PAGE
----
Alan Turing

A shrine for Alan Turing! A genius who died unfairly and whom I admire.
Alan Mathison Turing, born June 23, 1912 in London and died June 7, 1954 in Wilmslow, is a British mathematician and cryptologist, author of works that scientifically founded the computer.

To solve the fundamental problem of decidability in arithmetic, he presented in 1936 a thought experiment that would later be called the Turing machine and the concepts of program and programming, which would take on their full meaning with the diffusion of computers in the second half of the 20th century.

During the Second World War, he played a major role in the cryptanalysis of the Enigma machine used by the German armies: the invention of machines using electronic processes, the bombs1, will increase the decryption to several thousand messages per day. This secret work will be known to the public only in the 1970s. After the war, he worked on one of the very first computers, then contributed to the debate on the possibility of artificial intelligence, by proposing the Turing test. Towards the end of his life, he became interested in models of morphogenesis of living organisms leading to "Turing structures".

Messy biography

Very early, the young Alan Turing already shows the signs of his genius. It is reported that he taught himself to read in 3 weeks. He also showed an early affinity for numbers and puzzles.

At Marlborough College, the solitary and introverted child was confronted for the first time with older classmates and became one of their pests. At 13, he joined Sherborne School.

Turing's penchant for science did not earn him any respect in an environment more inclined to favor classical disciplines such as literature, art or physical culture. But this did not matter to the young Alan, quite the contrary. He continues to excel in the subjects he devours, solving some very difficult problems for a boy his age.

In 1927, as a boarder at Sherborne School, Turing became passionately involved with Christopher Morcom, who was also passionate about science and mathematics. In 1930, his friend Morcom died of bovine tuberculosis, which went wrong. Although he was an atheist, Turing would never admit the death of such a brilliant mind, who would remain his lifelong friend. Convinced that the spirit of Christopher Morcom still exists, Turing decides to embody the scientific destiny he feels he owes him.

In 1928, when he was barely 16 years old, he discovered the work of Albert Einstein and understood that it challenged the axioms of Euclid and the laws of celestial mechanics of Galileo and Newton, based on a popularization text in which these consequences were not explicitly stated.

At the end of 1938, after the Munich Agreement, Great Britain finally understood that Nazism was a threat and began to rearm. Turing was one of the young minds called to take courses in ciphers and cryptanalysis at the Government Code and Cypher School (GC&CS). Just before the declaration of war, Turing joined the secret center of the GC&CS at Bletchley Park. There he was assigned to the teams responsible for deciphering the "Enigma" machine used by the German armed forces.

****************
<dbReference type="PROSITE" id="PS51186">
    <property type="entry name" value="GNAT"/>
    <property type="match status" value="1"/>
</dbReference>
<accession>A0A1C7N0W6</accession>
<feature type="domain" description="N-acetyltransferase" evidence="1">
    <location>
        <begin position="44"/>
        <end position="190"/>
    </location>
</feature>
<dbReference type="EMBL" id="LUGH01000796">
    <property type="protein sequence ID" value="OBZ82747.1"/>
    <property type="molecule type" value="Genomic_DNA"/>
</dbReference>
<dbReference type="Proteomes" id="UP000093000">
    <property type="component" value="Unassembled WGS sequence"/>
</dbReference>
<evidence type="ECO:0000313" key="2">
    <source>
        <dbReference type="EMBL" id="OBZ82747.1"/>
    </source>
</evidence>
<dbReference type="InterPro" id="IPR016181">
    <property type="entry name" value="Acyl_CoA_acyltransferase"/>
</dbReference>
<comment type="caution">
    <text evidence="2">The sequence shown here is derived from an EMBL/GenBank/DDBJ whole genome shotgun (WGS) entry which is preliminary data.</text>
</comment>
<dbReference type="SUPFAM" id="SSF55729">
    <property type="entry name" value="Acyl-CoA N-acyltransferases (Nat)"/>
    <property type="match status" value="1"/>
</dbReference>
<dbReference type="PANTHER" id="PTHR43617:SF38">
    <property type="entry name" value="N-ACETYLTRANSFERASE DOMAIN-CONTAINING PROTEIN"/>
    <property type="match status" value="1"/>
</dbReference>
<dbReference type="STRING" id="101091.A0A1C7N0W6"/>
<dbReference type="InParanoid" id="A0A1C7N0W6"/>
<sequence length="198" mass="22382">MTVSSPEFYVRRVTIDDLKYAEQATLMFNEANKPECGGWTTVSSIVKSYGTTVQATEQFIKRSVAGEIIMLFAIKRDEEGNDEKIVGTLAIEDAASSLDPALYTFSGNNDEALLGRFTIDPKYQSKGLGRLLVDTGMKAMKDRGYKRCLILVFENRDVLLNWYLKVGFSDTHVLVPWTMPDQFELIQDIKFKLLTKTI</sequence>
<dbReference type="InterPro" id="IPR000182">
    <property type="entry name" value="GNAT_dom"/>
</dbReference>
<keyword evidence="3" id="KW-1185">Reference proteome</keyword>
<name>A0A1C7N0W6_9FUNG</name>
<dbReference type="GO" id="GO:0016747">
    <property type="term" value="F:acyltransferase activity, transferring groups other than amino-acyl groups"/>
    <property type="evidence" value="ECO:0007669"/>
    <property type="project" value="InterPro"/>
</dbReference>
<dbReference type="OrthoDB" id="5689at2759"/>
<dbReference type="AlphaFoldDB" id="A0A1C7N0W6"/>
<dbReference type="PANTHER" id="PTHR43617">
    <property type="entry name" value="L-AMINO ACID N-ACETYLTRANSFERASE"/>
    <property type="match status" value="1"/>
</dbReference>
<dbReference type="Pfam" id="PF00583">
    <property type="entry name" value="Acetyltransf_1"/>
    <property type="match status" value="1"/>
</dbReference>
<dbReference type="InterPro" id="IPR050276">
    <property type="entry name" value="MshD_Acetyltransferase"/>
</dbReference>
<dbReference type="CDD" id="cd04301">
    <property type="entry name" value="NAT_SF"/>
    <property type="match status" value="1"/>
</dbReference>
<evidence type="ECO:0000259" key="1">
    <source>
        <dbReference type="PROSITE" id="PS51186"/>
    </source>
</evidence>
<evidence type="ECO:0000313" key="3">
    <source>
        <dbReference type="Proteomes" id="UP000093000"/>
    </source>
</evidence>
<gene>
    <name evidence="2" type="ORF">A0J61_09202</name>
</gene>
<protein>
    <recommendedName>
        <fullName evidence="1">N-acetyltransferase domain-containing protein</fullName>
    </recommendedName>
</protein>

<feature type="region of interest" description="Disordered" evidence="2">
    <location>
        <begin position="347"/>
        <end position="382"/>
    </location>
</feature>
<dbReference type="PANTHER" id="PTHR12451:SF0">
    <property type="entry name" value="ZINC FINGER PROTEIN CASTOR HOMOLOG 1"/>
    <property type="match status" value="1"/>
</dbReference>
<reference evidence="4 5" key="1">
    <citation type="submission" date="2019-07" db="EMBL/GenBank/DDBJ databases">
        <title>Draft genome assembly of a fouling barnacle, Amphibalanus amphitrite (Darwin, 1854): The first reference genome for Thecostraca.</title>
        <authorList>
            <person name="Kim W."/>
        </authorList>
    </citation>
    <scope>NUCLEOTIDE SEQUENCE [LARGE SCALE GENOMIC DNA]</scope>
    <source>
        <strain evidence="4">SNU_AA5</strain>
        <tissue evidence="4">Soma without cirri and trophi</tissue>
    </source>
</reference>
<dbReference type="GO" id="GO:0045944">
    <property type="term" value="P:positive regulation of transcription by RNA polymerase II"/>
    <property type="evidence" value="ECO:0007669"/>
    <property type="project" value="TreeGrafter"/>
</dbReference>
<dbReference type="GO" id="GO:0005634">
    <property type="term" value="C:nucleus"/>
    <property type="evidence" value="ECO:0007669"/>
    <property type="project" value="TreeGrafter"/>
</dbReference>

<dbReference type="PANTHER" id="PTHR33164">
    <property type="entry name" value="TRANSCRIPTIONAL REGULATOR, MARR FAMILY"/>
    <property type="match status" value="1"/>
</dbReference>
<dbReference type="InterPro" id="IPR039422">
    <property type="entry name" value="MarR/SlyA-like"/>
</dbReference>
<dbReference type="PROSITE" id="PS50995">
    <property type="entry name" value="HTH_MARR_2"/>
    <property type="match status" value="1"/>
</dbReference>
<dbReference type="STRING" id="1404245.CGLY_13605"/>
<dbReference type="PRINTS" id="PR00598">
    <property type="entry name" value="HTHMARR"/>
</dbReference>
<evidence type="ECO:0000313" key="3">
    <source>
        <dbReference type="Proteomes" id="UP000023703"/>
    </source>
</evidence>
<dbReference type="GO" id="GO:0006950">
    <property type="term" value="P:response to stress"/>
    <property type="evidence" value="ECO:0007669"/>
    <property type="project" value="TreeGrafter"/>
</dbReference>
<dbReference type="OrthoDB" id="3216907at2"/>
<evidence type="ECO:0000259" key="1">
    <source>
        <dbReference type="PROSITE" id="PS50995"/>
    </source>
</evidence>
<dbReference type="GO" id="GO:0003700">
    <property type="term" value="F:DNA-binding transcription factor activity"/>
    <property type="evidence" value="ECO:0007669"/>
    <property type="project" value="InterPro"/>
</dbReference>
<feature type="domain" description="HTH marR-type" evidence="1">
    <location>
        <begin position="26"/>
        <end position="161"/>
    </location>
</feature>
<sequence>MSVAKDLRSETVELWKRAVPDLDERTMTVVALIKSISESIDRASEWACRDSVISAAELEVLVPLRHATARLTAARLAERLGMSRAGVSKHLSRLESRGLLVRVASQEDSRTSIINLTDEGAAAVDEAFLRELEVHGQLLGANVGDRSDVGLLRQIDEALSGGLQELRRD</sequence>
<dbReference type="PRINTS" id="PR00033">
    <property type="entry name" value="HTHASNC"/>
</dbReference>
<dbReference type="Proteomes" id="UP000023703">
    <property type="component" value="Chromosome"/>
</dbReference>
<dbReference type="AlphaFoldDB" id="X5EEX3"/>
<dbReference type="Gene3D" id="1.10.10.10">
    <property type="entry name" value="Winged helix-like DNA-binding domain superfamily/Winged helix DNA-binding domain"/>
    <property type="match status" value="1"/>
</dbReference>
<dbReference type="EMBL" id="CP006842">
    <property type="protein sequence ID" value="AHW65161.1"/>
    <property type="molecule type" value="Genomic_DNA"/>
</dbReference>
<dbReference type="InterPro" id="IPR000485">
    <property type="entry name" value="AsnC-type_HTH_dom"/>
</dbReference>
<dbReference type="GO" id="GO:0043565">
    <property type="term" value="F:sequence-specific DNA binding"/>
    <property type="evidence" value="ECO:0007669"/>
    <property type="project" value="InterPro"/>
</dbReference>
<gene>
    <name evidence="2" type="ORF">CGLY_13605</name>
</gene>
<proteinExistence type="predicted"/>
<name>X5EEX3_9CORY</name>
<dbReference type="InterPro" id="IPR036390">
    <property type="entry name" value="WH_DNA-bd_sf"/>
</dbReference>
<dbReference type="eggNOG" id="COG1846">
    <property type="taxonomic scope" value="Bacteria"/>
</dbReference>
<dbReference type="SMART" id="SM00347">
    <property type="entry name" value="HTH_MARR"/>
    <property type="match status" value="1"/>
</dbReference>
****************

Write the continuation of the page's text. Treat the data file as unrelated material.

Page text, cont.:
Turing took part in the research that enabled the penetration of army and air force networks. He designed mathematical methods and improved versions of the Polish "Bomb", an electromechanical machine that allowed for the rapid testing of potential key sets on "Enigma" communication blocks. Once the case was launched, Turing took the lead in finding the much tighter keys to the naval "Enigma" networks.

More generally, Turing's approach transformed cryptanalysis from an elaborate technique into a branch of mathematics. It is no longer a question of guessing a setting chosen among 159 billion billion available settings, but of implementing a logic based on the knowledge of the internal functioning of the "Enigma" machine and of exploiting the imprudence of the German ciphers.

It was then that Turing wrote the first specification for an electromechanical machine capable of doing the work of ten thousand people every day. Turing and Knox carried out their work at Bletchley Park, the main decoding site in the United Kingdom, the Government Code and Cypher School (GC&CS).

During the spring of 1941, Alan became close to Joan Clarke, one of the few female cryptologists at Bletchley Park. Despite a platonic love that never went beyond friendship, he became engaged to her out of social duty since Joan Clarke's parents asked him to marry. Out of honesty, Turing broke off the engagement during the summer after revealing he is gay. In spite of this and his friend's spite, their relationship remained excellent for the rest of their lives.

During most of the war, this process allowed the deciphering of the "Enigma" messages of the Luftwaffe whose ciphers multiplied the negligence. As the air force cooperated closely with the sea and land armies, the GC&CS obtained information on all the activities of the Wehrmacht.

By deciphering Enigma, he helped reduce the war by two years and save 14 million lives. Alan Turing's inventions have inspired people to invent machines. Today they are called "computers" he is the ancestor of the computer!



Instead of thanking him, England took him to court in 1952 because Turing was gay, a sexual orientation repressed at the time. Sentenced to chemical castration, he committed suicide two years later by biting into an apple poisoned with cyanide, a morbid tribute to Snow White, whom he adored.